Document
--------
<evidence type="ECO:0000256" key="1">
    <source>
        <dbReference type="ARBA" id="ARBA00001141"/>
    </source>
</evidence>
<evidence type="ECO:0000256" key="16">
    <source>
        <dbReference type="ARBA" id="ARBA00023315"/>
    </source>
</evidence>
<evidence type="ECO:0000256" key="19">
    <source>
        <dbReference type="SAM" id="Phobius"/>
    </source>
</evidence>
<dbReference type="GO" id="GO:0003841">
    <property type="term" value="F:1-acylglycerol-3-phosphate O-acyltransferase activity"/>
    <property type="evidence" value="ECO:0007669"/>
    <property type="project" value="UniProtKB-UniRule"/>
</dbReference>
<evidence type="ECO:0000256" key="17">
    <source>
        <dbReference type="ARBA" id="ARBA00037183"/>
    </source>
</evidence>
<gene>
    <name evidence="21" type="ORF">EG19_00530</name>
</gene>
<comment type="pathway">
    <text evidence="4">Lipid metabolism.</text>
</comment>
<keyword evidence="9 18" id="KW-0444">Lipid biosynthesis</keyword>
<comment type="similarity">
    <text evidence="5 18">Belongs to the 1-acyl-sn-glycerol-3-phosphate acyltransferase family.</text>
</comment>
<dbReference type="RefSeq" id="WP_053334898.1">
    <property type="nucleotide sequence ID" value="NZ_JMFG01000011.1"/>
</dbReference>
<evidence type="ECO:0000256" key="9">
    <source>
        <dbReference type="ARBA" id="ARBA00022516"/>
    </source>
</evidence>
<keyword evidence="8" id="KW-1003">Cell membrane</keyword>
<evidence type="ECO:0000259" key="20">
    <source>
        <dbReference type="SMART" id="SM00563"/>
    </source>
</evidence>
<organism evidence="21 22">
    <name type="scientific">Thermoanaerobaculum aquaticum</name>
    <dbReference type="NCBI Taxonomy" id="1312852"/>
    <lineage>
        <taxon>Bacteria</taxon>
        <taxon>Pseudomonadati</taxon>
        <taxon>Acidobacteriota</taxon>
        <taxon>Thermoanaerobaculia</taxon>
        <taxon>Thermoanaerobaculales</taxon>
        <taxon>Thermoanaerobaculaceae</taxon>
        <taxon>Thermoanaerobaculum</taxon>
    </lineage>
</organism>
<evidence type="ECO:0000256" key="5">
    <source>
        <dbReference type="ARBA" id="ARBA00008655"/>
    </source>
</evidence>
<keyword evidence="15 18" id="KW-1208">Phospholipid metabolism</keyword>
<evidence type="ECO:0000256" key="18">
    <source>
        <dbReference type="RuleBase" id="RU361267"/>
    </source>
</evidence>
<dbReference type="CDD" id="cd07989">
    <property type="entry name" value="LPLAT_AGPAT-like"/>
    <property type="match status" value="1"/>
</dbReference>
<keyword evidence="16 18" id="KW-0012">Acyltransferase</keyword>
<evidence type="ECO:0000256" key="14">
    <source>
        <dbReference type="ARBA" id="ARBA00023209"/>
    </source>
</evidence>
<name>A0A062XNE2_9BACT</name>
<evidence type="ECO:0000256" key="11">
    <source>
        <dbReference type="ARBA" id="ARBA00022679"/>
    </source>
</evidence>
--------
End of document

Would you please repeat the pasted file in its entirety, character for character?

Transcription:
<evidence type="ECO:0000256" key="1">
    <source>
        <dbReference type="ARBA" id="ARBA00001141"/>
    </source>
</evidence>
<evidence type="ECO:0000256" key="16">
    <source>
        <dbReference type="ARBA" id="ARBA00023315"/>
    </source>
</evidence>
<evidence type="ECO:0000256" key="19">
    <source>
        <dbReference type="SAM" id="Phobius"/>
    </source>
</evidence>
<dbReference type="GO" id="GO:0003841">
    <property type="term" value="F:1-acylglycerol-3-phosphate O-acyltransferase activity"/>
    <property type="evidence" value="ECO:0007669"/>
    <property type="project" value="UniProtKB-UniRule"/>
</dbReference>
<evidence type="ECO:0000256" key="17">
    <source>
        <dbReference type="ARBA" id="ARBA00037183"/>
    </source>
</evidence>
<gene>
    <name evidence="21" type="ORF">EG19_00530</name>
</gene>
<comment type="pathway">
    <text evidence="4">Lipid metabolism.</text>
</comment>
<keyword evidence="9 18" id="KW-0444">Lipid biosynthesis</keyword>
<comment type="similarity">
    <text evidence="5 18">Belongs to the 1-acyl-sn-glycerol-3-phosphate acyltransferase family.</text>
</comment>
<dbReference type="RefSeq" id="WP_053334898.1">
    <property type="nucleotide sequence ID" value="NZ_JMFG01000011.1"/>
</dbReference>
<evidence type="ECO:0000256" key="9">
    <source>
        <dbReference type="ARBA" id="ARBA00022516"/>
    </source>
</evidence>
<keyword evidence="8" id="KW-1003">Cell membrane</keyword>
<evidence type="ECO:0000259" key="20">
    <source>
        <dbReference type="SMART" id="SM00563"/>
    </source>
</evidence>
<organism evidence="21 22">
    <name type="scientific">Thermoanaerobaculum aquaticum</name>
    <dbReference type="NCBI Taxonomy" id="1312852"/>
    <lineage>
        <taxon>Bacteria</taxon>
        <taxon>Pseudomonadati</taxon>
        <taxon>Acidobacteriota</taxon>
        <taxon>Thermoanaerobaculia</taxon>
        <taxon>Thermoanaerobaculales</taxon>
        <taxon>Thermoanaerobaculaceae</taxon>
        <taxon>Thermoanaerobaculum</taxon>
    </lineage>
</organism>
<evidence type="ECO:0000256" key="5">
    <source>
        <dbReference type="ARBA" id="ARBA00008655"/>
    </source>
</evidence>
<keyword evidence="15 18" id="KW-1208">Phospholipid metabolism</keyword>
<evidence type="ECO:0000256" key="18">
    <source>
        <dbReference type="RuleBase" id="RU361267"/>
    </source>
</evidence>
<dbReference type="CDD" id="cd07989">
    <property type="entry name" value="LPLAT_AGPAT-like"/>
    <property type="match status" value="1"/>
</dbReference>
<keyword evidence="16 18" id="KW-0012">Acyltransferase</keyword>
<evidence type="ECO:0000256" key="14">
    <source>
        <dbReference type="ARBA" id="ARBA00023209"/>
    </source>
</evidence>
<name>A0A062XNE2_9BACT</name>
<evidence type="ECO:0000256" key="11">
    <source>
        <dbReference type="ARBA" id="ARBA00022679"/>
    </source>
</evidence>